Going deeper yet: BP's Deepwater Horizon disaster will have far-reaching effects on sea turtles, fisheries, and future ESA consultations.
The life-altering Deepwater Horizon oil disaster will have immediate implications for regional implementation of the Endangered Species Act. In the near future, NOAA and FWS will probably need to re-evaluate many biological opinions and other documents to reassess the status of many endangered and threatened species, especially sea turtles. That reassessment, in turn, could affect many people and future projects, and disproportionately, the Gulf of Mexico fishermen.
The Gulf of Mexico is of incredible importance to five of the seven various sea turtle species. See, e.g., Padre Island National Seashore. As a result, each year, Gulf of Mexico fisheries endeavor to protect sea turtles, using gear such as turtle excluder devices and circle-shaped hooks. See NOAA's gear strategies. But even the best fishing practices still result in "incidental take" of turtles, including mortality, as well as harm due to accidental hooking. In the biological opinions that consider the impacts on sea turtle species, the Gulf of Mexico fisheries receive very low allowances of incidental take before the ESA required reasonable and prudent measures put the fisheries at risk of being closed. See, e.g., 2009 spiny lobster fishery biological opinion(allowing as little as one turtle mortality) and NOAA Southeast Regional Office(with links to other biops). These numbers are low because, in reaching its conclusions on the allowable incidental take for each biological opinion, NOAA considers the cumulative fishery take to ensure that the total number of anticipated sea turtle mortality, for all fisheries, will not pass the prohibited threshold of "likely to jeopardize the continued existence of the species." ESA Sec. 7(a)(2). (This type of cumulative take analysis has been an especially difficult problem for the U.S. Fish & Wildlife Service. See GAO Report.)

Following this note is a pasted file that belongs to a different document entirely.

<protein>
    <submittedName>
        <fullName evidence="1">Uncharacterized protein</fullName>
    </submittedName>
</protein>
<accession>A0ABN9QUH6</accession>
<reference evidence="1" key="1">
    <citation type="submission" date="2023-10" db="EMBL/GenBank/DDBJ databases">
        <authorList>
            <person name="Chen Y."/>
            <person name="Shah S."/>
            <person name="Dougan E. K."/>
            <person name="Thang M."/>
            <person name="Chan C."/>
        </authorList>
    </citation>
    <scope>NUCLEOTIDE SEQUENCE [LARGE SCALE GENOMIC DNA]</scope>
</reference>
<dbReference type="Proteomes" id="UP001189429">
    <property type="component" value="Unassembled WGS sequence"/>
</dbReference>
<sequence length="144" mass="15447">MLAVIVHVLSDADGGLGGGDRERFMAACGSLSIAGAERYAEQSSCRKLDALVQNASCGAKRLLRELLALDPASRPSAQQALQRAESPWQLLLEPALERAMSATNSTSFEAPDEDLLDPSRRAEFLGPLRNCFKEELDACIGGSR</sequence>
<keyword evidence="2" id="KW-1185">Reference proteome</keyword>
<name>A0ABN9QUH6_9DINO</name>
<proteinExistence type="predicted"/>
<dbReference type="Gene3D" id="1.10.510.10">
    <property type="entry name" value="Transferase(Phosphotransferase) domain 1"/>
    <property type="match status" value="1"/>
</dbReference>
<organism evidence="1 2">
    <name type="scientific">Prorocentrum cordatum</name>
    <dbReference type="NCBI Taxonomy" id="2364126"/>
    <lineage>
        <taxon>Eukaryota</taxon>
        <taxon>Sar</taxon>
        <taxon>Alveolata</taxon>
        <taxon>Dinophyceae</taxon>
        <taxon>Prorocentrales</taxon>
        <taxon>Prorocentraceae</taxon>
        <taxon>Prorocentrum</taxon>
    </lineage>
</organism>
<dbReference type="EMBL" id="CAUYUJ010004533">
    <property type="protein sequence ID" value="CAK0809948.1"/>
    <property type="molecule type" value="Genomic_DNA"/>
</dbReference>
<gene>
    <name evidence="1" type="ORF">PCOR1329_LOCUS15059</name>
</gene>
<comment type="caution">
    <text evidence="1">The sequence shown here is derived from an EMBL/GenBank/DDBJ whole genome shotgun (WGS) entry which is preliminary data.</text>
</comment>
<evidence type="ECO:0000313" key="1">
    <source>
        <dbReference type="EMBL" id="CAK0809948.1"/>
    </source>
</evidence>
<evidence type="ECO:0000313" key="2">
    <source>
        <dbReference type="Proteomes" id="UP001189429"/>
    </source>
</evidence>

Unfortunately, none of the prior biological opinions, on any of the fisheries, considered the potential effects of an extraordinary oil disaster in the Gulf of Mexico. While oil spills were understood and acknowledged as a problem for the species, no prior biological opinion ever fathomed a gaping hole at the bottom of the ocean that would destroy massive areas of habitat, poison food sources, and physically suffocate species. Today, at least 280 sea turtle takes have occurred, with at least 234 stranded dead. See NOAA and Gulf Restoration Network.
The BP-oil-coated turtle above got lucky, and was rescued. Image from ProPublica, courtesy of Louisiana Department of Wildlife and Fisheries.
The BP disaster, and the emerging data on sea turtle mortality, probably constitutes "significant new information" that requires a new ESA Section 7 consultation process and that will lead to dozens of modified biological opinions. Due to the oil disaster, the "environmental baseline" and "status of the species" has changed. The result could be even lower incidental take authorizations, and maybe even quicker fisheries closures. Moreover, NOAA will also need to revise its recent recovery planning and status review documents for sea turtle species. New designations of critical habitat may be needed, if the Deepwater Horizon disaster has destroyed habitats.
The Endangered Species Act's rigid and relentless logic will apply to more than just sea turtles. NOAA, for example, will need to think about the effects of the disaster upon the petition to list 82 coral species. FWS may need to reconsider its recent delisting of the brown pelican. See The Independent (UK). The disaster affected countless other unlisted species, too. Recently discovered deep water coral habitats may be destroyed, and Bluefin tuna suffer, leading environmental advocacy groups to petition for yet another species to be listed. In the end, many, many species will be affected once the unknown impacts of millions (maybe even billions?) of gallons of oil and dispersants finally reach the Gulf of Mexico's loop current, and eventually the Atlantic gulfstream.